Sunday, 18 September 2011

Do the professional altruists making any good for humanity ?

Professional altruists brings a culture shock for any said territory. Many of them live in plush apartments, or five star hotels, drive SUV's, sport car and use $3000 laptops and PDA's. They earn a two figure multiple of the local average wage. They are busybodies, preachers, critics, do-gooders, and human behavior reshaper.

Always self-appointed, they answer to no constituency. Though unelected and ignorant of local realities, they confront the democratically chosen and those who voted them into office. A few of them are enmeshed in crime and corruption.  They use to set a new frame and work such as  non-governmental organizations, or NGO's.

Some NGO's - like Oxfam, Human Rights Watch, Medecins Sans Frontieres, or Amnesty - genuinely contribute to enhancing welfare, to the mitigation of hunger, the furtherance of human and civil rights, or the curbing of disease. Others - usually in the guise of think tanks and lobby groups - are sometimes ideologically biased, or religiously-committed and, often, at the service of special interests.

The encroachment on state sovereignty of international law - enshrined in numerous treaties and conventions - allows NGO's to get involved in hitherto strictly domestic affairs like corruption, civil rights, the composition of the media, the penal and civil codes, environmental policies, or the allocation of economic resources and of natural endowments, such as land and water. No field of government activity is now exempt from the glare of NGO's. They serve as self-appointed witnesses, judges, jury and executioner rolled into one.

Regardless of their persuasion or modus operandi, all NGO's are top heavy with entrenched, well-remunerated, extravagantly-perked bureaucracies. Opacity is typical of NGO's. Amnesty's rules prevent its officials from publicly discussing the inner workings of the organization - proposals, debates, opinions - until they have become officially voted into its Mandate. Thus, dissenting views rarely get an open hearing.

NGO's serve as long arms of their sponsoring states - gathering intelligence, burnishing their image, and promoting their interests. There is a revolving door between the staff of NGO's and government bureaucracies the world over.

Very few NGO's derive some of their income from public contributions and donations. The more substantial NGO's spend one tenth of their budget on PR and solicitation of charity. In a desperate bid to attract international attention, "The Economist", that the Red Cross felt compelled to draw up a ten point mandatory NGO code of ethics. A code of conduct was adopted in 1995. But the phenomenon recurred in Kosovo.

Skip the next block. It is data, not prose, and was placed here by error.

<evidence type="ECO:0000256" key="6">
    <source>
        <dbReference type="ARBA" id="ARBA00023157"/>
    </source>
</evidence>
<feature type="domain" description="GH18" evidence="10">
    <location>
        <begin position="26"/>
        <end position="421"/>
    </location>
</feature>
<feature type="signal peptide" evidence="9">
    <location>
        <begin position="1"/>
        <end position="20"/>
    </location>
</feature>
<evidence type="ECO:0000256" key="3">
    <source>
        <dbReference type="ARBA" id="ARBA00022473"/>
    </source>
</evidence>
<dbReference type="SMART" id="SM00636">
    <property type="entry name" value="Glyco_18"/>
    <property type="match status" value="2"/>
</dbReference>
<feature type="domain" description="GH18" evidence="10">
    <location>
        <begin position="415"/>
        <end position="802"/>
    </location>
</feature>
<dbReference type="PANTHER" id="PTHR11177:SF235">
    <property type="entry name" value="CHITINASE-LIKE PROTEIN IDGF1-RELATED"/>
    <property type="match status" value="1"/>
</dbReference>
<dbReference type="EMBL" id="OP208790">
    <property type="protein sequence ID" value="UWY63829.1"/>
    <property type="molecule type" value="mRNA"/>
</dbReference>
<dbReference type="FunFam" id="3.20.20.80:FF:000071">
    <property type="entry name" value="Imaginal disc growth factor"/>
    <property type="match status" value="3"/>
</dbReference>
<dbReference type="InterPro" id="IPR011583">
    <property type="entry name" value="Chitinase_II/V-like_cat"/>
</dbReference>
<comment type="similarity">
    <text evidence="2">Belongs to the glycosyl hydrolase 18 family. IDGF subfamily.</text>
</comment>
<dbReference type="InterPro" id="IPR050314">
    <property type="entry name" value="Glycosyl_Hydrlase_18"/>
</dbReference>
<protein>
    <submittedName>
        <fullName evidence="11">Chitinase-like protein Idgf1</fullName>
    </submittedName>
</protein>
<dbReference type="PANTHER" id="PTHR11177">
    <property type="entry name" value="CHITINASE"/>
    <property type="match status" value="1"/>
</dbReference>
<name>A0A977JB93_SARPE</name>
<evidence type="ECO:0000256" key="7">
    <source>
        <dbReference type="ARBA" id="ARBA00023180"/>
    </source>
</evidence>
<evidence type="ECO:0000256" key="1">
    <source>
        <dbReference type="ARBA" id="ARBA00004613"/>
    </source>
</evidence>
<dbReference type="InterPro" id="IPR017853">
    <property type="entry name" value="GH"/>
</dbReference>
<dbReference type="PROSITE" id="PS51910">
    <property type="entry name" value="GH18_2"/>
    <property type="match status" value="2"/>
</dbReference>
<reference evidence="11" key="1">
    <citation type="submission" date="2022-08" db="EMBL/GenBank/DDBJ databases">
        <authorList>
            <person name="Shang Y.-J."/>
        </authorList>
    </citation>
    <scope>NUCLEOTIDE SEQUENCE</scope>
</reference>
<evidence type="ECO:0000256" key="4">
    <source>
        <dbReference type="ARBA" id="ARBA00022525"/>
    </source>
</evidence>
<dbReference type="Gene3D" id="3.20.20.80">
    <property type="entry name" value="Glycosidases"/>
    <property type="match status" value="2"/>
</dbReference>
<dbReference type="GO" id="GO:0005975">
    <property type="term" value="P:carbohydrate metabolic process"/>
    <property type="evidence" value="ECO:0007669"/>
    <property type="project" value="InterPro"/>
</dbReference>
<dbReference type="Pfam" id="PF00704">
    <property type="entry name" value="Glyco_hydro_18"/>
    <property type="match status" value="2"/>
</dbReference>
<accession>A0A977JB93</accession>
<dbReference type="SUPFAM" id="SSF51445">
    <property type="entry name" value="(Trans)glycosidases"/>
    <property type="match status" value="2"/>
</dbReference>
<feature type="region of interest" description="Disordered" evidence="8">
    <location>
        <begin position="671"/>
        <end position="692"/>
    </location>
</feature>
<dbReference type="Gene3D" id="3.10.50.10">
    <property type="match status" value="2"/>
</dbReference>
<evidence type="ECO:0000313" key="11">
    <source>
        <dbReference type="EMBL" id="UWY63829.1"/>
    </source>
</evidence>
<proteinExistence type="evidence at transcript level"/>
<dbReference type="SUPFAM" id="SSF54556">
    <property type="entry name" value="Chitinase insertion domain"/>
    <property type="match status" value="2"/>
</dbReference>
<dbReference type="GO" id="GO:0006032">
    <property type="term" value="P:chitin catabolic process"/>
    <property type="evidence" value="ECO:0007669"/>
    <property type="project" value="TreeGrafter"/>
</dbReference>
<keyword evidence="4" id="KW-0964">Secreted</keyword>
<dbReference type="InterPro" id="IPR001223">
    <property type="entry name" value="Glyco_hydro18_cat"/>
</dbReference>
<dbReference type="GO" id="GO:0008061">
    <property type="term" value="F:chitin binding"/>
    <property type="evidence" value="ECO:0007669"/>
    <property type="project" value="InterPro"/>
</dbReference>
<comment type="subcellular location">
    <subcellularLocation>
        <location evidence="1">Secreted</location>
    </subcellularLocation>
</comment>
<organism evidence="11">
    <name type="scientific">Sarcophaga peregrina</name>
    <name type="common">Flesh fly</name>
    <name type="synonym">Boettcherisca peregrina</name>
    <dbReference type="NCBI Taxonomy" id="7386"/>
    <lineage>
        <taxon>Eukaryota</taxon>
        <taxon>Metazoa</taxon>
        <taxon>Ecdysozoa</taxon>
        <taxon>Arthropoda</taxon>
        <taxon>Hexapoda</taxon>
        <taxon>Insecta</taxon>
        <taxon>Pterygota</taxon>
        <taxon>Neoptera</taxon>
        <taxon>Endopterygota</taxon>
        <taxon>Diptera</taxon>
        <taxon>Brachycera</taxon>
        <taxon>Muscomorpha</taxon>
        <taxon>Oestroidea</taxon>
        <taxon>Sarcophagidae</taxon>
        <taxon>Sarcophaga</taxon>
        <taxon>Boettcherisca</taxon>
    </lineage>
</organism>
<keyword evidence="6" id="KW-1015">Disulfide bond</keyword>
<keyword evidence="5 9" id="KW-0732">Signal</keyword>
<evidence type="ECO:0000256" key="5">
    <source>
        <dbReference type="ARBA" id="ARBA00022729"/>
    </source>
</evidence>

Large NGO's resemble multinational corporations in structure and operation. They are hierarchical, maintain large media, government lobbying, and PR departments, head-hunt, invest proceeds in professionally-managed portfolios, compete in government tenders, and own a variety of unrelated businesses - among other businesses. In this respect, NGO's are more like cults than like civic organizations.

"economic and social rights" - such as the rights to food, housing, fair wages, potable water, sanitation, and health provision. How insolvent countries are supposed to provide such munificence is conveniently overlooked.
Many NGO's promote economic causes - anti-globalization, the banning of child labor, the relaxing of intellectual property rights, or fair payment for agricultural products. Many of these causes are both worthy and sound. Alas, most NGO's lack economic expertise and inflict damage on the alleged recipients of their beneficence. NGO's are at times manipulated by - or collude with - industrial groups and political parties.

NGOs are proponents of modern Western values - democracy, women's lib, human rights, civil rights, the protection of minorities, freedom, equality. Not everyone finds this liberal menu palatable. The arrival of NGOs often provokes social polarization and cultural clashes.

. The voluntary sector is now a cancerous phenomenon. NGOs interfere in domestic politics and take sides in election campaigns. They disrupt local economies to the detriment of the impoverished populace. They impose alien religious or Western values. They justify military interventions. They maintain commercial interests which compete with indigenous manufacturers. They provoke unrest in many a place. And this is a partial list.

NGOs should be forced to democratize. Elections should be introduced on every level. All NGOs should hold "annual stakeholder meetings" and include in these gatherings representatives of the target populations of the NGOs. NGO finances should be made completely transparent and publicly accessible. New accounting standards should be developed and introduced to cope with the current pecuniary opacity and operational double-speak of NGOs.

"The best way to prevent famine today is to secure the right to free expression - so that misguided government policies can be brought to public attention and corrected before food shortages become acute." It blatantly ignored the fact that respect for human and political rights does not fend off natural disasters and disease.